1. Hiking in Shiretoko National Park
Covering nearly 390 square km of rugged coastal landscape, Shiretoko National Park is a UNESCO World Heritage Site for its natural environment and diverse wildlife. From steep cliffs to waterfalls, it’s the highlight of the peninsula.
Exploring on foot is the best way to get up close and personal with nature, as the park lacks major infrastructure and roads. During the warmer months, hiking is a popular activity in the park. You can still explore in the winter but will need to do so in snowshoes.
The most famous hike is the Shiretoko Five Lakes trail, exploring five small lakes formed long ago by Mount Io volcano. You can follow the short boardwalk around Shiretoko Goko lakes, which are accessible to all, or the longer forest trail, where you might spot a brown bear in the summer months.
For another short walk, the 2 km trail to the Furepe-no-Taki Falls starts at the Shiretoko National Park Nature Centre. Or, for those up for a challenge, the Iwaobetsu Trail is a 12 km hike leading to the highest point of the Shiretoko Mountain Range, the top of Mt. Rausu.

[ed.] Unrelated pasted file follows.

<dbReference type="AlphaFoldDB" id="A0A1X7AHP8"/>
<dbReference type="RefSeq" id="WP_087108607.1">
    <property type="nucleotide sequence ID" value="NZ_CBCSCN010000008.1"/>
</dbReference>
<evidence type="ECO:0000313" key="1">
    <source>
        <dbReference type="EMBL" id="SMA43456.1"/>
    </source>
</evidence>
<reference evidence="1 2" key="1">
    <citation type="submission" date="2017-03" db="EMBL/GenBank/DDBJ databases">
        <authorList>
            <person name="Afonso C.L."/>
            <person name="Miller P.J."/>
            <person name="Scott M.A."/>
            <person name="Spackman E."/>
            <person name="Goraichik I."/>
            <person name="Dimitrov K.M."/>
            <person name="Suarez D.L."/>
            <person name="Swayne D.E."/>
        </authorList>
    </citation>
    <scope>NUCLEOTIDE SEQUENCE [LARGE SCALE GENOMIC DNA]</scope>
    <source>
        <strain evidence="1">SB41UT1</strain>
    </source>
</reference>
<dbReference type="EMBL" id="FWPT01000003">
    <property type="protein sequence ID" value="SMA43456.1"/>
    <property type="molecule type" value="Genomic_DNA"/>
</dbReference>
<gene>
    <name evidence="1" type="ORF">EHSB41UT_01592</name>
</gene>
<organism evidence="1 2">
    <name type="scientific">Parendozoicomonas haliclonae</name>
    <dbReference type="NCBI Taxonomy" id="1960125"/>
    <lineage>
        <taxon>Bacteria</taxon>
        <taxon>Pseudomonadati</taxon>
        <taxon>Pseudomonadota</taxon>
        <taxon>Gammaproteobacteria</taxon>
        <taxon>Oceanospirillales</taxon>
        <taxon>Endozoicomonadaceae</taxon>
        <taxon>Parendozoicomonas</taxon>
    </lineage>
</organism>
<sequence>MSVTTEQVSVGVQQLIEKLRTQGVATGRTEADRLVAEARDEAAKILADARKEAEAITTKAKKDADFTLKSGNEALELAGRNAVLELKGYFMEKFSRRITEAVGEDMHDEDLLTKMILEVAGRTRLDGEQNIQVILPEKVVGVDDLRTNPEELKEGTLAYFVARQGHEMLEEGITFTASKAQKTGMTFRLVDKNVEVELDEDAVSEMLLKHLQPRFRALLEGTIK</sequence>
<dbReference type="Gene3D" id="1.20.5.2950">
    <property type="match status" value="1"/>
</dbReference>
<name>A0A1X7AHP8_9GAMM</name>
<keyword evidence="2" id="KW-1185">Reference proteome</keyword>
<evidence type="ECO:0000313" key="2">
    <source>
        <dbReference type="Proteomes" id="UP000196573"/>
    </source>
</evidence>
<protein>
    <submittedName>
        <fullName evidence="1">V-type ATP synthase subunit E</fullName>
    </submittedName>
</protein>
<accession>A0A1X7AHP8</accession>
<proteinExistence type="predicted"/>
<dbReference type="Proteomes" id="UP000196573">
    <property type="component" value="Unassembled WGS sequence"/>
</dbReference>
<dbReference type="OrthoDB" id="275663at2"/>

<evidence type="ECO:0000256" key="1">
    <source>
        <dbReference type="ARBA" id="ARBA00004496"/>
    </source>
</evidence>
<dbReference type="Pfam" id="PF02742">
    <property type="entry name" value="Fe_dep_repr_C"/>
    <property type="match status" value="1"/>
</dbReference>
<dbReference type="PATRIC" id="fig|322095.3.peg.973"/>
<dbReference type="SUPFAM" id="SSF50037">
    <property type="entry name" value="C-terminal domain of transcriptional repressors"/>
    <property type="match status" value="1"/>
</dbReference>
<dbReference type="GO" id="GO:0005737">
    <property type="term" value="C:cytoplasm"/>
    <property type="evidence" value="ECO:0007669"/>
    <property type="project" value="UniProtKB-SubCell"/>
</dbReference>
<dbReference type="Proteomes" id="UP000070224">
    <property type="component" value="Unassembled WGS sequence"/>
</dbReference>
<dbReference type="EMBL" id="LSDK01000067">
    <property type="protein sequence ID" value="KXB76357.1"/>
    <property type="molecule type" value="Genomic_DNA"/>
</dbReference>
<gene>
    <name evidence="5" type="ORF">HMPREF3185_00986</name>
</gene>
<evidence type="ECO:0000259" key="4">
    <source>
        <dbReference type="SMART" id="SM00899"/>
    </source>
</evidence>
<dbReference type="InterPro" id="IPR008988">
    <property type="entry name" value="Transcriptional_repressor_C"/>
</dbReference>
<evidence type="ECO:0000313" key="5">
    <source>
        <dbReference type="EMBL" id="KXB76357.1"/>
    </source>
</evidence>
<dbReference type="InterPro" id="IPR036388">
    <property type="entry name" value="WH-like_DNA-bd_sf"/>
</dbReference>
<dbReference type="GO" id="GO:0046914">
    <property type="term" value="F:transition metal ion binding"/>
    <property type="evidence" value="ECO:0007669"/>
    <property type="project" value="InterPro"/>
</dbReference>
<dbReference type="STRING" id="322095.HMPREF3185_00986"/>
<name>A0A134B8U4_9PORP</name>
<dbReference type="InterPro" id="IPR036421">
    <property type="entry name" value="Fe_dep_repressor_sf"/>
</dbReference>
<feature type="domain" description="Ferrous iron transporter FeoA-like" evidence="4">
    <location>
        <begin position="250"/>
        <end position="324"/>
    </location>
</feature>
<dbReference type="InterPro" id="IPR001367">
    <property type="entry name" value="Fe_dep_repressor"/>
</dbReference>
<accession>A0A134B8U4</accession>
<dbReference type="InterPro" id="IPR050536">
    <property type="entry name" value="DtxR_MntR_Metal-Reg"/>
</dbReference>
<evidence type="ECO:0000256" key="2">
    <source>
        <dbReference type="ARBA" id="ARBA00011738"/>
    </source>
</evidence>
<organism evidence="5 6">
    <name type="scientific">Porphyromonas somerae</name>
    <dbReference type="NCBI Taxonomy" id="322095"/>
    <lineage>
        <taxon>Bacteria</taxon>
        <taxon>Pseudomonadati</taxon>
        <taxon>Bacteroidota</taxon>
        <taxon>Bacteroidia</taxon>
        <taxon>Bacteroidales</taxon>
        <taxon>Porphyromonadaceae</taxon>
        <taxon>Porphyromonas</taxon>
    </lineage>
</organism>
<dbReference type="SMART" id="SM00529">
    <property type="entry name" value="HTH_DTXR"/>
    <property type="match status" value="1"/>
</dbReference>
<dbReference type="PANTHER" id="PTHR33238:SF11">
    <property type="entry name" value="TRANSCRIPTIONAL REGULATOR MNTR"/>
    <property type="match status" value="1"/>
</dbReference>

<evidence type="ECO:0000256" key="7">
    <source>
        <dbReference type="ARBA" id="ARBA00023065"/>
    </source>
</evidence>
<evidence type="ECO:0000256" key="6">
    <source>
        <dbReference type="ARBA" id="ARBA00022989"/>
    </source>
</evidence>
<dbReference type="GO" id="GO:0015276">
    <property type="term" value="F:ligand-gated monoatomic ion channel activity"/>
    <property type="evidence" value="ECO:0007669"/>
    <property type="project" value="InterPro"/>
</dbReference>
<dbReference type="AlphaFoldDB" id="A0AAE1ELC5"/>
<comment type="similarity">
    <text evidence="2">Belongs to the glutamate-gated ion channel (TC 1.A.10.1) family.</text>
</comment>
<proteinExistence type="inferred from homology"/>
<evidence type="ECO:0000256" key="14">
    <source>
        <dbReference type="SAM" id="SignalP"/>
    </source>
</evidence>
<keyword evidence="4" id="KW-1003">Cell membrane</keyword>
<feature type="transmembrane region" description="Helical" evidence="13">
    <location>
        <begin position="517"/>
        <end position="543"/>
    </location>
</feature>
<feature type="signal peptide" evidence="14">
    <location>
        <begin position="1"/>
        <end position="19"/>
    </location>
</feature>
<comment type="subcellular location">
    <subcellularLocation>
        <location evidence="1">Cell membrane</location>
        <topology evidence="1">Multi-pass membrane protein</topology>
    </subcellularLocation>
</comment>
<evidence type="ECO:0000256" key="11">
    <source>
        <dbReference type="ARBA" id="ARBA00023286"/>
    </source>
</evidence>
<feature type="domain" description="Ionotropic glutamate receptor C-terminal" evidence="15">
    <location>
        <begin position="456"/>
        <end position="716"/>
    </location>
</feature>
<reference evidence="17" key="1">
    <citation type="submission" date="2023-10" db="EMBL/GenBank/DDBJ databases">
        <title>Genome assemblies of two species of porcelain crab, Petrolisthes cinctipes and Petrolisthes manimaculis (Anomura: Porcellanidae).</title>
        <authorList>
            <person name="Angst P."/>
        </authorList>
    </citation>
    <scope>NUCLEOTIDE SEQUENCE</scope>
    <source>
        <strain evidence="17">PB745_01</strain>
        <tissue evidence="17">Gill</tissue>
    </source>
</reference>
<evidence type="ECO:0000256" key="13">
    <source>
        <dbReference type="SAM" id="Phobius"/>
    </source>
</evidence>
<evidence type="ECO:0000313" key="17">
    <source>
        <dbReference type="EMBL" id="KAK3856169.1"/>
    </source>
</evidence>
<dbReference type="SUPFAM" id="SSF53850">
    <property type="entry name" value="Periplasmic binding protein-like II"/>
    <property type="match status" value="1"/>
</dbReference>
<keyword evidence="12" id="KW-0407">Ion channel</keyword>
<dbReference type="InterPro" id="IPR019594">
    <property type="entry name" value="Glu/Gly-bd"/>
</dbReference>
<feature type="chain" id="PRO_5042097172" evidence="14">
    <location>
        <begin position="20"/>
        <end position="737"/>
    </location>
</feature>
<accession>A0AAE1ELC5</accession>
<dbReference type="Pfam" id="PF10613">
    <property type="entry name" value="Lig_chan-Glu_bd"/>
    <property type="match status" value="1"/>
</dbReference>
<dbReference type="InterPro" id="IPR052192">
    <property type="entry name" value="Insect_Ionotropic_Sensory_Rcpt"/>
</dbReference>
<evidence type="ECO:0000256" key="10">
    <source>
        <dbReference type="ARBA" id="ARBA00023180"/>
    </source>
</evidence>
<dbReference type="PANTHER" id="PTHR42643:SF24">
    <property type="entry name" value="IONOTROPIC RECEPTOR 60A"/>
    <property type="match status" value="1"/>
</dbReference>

2. Join a Bear-Watching Cruise to Spot Brown Bears
Known for its abundant brown bear population, a fantastic way of spotting them is on a Bear Watching Cruise. These tours operate from late April until late October by the Shiretoko Sightseeing Ship, MS Aurora.
They offer three different routes starting from Utoro, ranging from 1 to 3 hours, with the longest option making it all the way to the upper reaches of Cape Shiretoko. It offers the chance to see not only bears but also seals, many species of birds, and coastal waterfalls.
3. Drive Down Shiretoko Pass
Shiretoko Pass connects Utoro, on the western coast of the peninsula, with Rausu on the east coast of the peninsula. This 30 km (18.6 mi) scenic road is open from late April to early November, and closed due to snowfall in the winter.